Tickling Our Fancy 

The return of  Manchester’s  indie greats, James plus new psychedelic  solar rays, born again grunge, off-kilter  pop and  Teutonic neo-classicism from S J Esau, Owls, DENA, Poeticat, The Imaginary Suitcase.

Plus  a  sound  bite selection of  tracks  from  Benjamin Shaw,  Dominic Wolf,  Nuoli,  Hauschka,  Barbara  Morgenstern

James artwork

James  ‘Frozen Britain’  (BMG Chrysalis/ Cooking Vinyl)  – from the LP La Petite Mort, due out on 2nd June 2014

Despite writing some of the 80s and 90s most bellowing, sometimes even flouency, indie anthems – usually with a sense of self-deprecation and plenty of irony – James stood out alone on the peripheral despite producing a series of ‘hits’. Awkwardly ill at ease with total commercial immersion, though they’ve been in the top twenty numerous times since their inception in 1982 with what can only be described as a string of ‘popular’, singles: ‘Sit Down’, ‘She’s A Star’, ‘Laid’ and ‘Come Home’.

Not quite the R.E.M. of the north, Manchester’s most under appreciated alternative bands, under the Ibiza-faux dressed shamanistic presence of their singer Tim Booth, travailed the city’s sights and sounds; signed whilst playing the infamous miscreant den of influence, the Hacienda, by the inimitable Tony Wilson. Like many bands they broke up, got fed up and generally felt the strain, suffering the eternal curse of the inevitable split, before reforming at least twice.

Poignantly moved to record their first album in six years by the tragic loss of Booth’s mother and best friend in quick succession, the band rightfully reclaim the artsy arena music from the bands they influenced, including The Killers – but we won’t blame them for that. Far from elegiac, despite the LP’s title, there are clues to the nature of the material, as provided by the flowery and colourful painted skull on the front cover – a psychedelic lilting version of those so familiar celebratory Mexican day of the dead symbols. The PR shtick promises: …an incredibly uplifting record’. And on the strength of this teaser, they could just be telling the truth.

It’s a fond welcome back to the fold.

SJ Esau  ‘Exploding Views’  (From Scratch Records)  –  Available Now

That synonymous Anticon label sound of sonic collage, left of leftfield Hip Hop and psychedelic serialism, can be heard throughout SJ Esau’s grand new head trip around Orion’s Gate, even though this album is being released on the Italian label fromScratch. After a pause in transmission – his last voyage of discovery was the long player, Small Vessel, released in 2008 – Esau returns with a cyclonic ‘explosion’ of brash barracking drums, algebra rock and skittish mind-melting dial trickery: the stars look very different indeed where we’re heading.

Fluctuating – in a promising, madcap manner- through a musical landscape that evokes (in my tiny ill-adjusted mind) visions of an English comprehensive school version of The Flaming Lips, or the Klaxons covering XTC’s calico wall shenanigans (The Dukes Of The Stratosphere)…or even, a hallucinogenic neo-geo Adam and the Ants.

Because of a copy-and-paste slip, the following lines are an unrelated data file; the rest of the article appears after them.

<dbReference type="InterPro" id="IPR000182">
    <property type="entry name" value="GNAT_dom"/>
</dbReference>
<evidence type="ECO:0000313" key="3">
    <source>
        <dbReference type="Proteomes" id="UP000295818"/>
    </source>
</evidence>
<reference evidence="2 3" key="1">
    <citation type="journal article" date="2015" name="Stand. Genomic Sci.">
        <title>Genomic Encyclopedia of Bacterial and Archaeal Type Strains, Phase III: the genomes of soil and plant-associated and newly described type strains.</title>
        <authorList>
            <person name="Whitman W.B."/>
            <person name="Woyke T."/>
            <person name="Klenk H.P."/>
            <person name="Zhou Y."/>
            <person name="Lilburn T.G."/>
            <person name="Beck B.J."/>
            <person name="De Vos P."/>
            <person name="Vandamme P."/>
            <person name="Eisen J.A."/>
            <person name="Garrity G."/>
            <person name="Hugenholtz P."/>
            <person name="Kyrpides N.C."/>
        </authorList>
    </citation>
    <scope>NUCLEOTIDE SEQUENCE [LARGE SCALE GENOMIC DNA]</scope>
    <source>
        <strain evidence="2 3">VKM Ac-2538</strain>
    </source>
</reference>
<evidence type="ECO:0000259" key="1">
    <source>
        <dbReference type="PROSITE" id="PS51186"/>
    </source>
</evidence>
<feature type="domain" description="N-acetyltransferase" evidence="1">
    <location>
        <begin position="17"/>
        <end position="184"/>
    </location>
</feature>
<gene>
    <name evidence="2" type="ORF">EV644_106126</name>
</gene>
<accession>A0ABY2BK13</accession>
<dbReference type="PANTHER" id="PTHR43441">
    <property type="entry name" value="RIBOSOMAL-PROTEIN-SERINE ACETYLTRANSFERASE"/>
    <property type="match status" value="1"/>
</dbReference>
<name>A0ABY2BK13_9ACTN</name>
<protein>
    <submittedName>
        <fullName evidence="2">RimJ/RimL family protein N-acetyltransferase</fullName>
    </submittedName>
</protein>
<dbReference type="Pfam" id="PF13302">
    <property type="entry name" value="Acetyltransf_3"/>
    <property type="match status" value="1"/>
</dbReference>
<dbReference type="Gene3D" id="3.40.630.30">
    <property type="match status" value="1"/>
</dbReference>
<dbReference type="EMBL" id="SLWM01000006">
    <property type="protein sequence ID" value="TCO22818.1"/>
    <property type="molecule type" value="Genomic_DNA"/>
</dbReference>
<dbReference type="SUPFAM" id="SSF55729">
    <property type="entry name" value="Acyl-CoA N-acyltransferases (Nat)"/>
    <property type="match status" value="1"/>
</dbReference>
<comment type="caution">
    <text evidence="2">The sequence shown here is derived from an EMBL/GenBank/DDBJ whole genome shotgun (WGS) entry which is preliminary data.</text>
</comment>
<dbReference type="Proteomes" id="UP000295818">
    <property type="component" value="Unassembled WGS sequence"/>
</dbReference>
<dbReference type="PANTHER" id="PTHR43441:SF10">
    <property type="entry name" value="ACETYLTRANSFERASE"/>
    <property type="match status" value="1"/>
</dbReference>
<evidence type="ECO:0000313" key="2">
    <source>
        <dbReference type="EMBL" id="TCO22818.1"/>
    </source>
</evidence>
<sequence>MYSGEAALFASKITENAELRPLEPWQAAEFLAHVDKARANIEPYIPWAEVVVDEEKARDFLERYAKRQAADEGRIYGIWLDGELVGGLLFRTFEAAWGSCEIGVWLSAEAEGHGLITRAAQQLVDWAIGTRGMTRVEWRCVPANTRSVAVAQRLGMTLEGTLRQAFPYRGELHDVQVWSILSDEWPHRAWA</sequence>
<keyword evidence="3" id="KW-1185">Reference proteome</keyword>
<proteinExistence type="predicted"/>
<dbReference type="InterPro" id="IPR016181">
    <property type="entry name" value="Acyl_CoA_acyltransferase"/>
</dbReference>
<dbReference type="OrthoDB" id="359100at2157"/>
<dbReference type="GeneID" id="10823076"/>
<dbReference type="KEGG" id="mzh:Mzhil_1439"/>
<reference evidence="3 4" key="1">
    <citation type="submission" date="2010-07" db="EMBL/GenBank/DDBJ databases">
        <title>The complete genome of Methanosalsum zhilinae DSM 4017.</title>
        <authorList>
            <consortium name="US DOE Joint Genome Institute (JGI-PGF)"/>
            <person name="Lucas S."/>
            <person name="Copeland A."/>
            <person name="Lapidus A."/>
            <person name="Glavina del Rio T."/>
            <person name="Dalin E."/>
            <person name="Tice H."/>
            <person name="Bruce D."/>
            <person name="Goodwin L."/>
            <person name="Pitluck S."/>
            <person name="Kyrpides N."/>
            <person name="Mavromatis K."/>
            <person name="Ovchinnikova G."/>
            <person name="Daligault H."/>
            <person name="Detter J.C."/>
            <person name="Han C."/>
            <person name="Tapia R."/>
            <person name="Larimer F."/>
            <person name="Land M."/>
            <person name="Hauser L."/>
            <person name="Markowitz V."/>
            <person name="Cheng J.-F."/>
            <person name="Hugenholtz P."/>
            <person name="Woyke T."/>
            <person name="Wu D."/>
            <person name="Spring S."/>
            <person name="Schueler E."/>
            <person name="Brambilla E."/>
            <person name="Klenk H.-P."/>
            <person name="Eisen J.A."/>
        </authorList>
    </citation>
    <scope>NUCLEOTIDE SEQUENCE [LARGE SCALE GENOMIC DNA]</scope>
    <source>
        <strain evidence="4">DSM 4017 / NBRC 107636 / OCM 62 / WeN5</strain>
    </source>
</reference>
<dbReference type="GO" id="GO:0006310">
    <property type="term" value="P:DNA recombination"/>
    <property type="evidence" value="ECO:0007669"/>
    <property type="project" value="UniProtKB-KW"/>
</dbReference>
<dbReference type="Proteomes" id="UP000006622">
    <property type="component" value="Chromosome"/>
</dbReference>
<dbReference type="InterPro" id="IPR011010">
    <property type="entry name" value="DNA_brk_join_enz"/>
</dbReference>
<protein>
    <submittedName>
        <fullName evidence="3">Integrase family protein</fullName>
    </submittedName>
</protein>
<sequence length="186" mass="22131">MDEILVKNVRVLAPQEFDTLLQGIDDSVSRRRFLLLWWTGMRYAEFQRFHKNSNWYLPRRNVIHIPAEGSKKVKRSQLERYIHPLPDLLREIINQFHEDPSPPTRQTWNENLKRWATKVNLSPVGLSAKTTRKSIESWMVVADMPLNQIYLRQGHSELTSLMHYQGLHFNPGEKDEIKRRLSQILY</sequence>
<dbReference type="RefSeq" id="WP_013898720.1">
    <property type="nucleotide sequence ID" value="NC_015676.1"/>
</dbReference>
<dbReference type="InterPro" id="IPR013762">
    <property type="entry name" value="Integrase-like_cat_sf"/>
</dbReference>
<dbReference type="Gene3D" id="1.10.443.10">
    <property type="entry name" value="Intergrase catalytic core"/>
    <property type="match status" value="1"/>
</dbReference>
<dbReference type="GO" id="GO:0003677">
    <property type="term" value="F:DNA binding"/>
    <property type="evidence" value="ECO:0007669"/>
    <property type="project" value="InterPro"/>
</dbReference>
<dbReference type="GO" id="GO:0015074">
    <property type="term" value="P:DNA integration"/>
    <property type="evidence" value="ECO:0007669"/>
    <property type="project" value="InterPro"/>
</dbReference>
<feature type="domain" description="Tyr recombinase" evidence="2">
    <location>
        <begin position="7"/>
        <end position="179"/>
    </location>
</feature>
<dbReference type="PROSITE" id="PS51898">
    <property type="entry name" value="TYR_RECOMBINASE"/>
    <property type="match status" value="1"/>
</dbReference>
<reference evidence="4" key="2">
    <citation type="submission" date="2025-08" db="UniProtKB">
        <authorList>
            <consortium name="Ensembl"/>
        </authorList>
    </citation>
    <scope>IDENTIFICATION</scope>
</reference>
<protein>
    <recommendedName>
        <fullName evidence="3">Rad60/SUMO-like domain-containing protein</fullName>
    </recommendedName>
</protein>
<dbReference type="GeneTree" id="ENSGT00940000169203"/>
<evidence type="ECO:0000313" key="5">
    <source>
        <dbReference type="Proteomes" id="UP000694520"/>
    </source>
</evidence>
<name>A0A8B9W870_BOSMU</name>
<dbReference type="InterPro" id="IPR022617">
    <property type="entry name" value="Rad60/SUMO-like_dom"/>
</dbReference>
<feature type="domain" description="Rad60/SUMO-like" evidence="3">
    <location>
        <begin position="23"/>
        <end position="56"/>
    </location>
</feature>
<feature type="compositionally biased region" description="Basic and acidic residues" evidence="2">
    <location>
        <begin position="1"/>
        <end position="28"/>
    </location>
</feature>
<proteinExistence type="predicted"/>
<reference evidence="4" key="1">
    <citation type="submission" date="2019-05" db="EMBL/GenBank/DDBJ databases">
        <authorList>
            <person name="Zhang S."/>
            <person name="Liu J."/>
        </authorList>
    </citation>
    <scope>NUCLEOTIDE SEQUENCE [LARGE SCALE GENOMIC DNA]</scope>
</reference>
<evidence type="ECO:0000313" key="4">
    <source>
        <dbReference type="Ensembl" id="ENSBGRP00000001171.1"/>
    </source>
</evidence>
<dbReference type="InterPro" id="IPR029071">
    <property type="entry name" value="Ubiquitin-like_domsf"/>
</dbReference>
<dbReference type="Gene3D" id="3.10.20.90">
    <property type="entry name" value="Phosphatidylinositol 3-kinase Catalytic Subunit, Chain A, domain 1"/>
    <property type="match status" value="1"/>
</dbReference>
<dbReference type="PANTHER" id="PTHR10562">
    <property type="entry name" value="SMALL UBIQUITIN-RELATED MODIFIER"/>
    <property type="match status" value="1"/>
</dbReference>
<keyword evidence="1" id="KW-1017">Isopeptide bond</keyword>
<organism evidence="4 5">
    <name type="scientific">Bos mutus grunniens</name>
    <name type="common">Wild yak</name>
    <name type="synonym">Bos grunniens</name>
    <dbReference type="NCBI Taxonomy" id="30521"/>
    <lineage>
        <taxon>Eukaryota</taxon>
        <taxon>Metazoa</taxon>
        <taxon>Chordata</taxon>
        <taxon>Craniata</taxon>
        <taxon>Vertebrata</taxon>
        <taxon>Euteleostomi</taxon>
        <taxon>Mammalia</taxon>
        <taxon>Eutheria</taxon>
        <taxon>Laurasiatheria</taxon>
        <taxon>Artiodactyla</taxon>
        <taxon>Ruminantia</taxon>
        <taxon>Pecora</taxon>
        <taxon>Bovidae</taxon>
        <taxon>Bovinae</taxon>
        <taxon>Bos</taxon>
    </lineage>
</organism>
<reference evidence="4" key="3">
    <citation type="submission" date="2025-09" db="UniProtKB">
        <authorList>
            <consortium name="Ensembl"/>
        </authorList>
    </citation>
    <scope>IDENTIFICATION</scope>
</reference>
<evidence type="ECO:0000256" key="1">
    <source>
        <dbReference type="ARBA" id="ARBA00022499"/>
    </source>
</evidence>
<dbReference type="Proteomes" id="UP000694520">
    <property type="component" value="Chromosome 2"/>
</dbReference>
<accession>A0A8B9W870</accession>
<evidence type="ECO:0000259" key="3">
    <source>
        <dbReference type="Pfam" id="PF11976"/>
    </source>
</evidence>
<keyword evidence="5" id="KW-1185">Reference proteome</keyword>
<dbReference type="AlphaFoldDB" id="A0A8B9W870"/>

Questioning song titles (‘’Who Isn’t?, ‘Why Angry’, ‘What Is It Now?’) give a faint and obscure guidance to this peregrination, which shoots off like a rocket into some imaginable kaleidoscopic, but often ominous and seething with dark matter, expanse of space.

Though mostly the work of the lonesome Bristol space cadet, Esau is joined on the cinematic noir ‘The Pull’ by the gibbering machine gun splattering, near lunatic genius, rapper Dose One (already venerated on this blog under the moniker of Themselves, but also rated for his contributions to the avant-garde collective cLOUDDEAD and Subtle) and by the lamentable vocals and cello of the ‘one women quintet’, Charlotte Nicholls (Oxbow and Portishead).

Out there….In fact so out there I initially missed it, but was recommended this ‘trip beyond’ from Monolith friend and future contributor, Ben P Scott, via his extremely eclectic music blog, RW/FF. Hardly shirking our responsibilities, we reckon Ben’s suitable summary is ample enough. It can be accessed here.


Owls  ‘Two’  (Polyvinyl)  –  25th March 2014

Cryogenically frozen in post-grunge stasis, it’s as though the Owls have just been let free of their static chambers. Eking out a career on the peripheral via a series of concomitant bands and independent projects (Owen, Joan of Arc, Make Believe, Ghost and Vodka) in the intervening years since the inspired conception of the Owls in 2001 – a group that itself was borne out of the formative teenage years, Cap’n Jazz – the line-up of Tim Kinsella, Mike Kinsella, Victor Villarreal and Sam Zurick are back.

If you wait around long enough than everything comes back into vogue, and the more recent appetite for Seattle’s most infamous – some would say important – export of grunge is very, very, very much back in fashion. These guys at least do it well, forlornly and with an awkward gait. Thirteen years is a long time to follow-up your debut, but it’s as if the guys never left – hence the over-egged ‘frozen’ introduction. With an imbued touch of Steve Albini and Sebadoh, they gel together in an experimental dirge of jilted chords, drawn-out sustain and sulky low-slung bass guitar.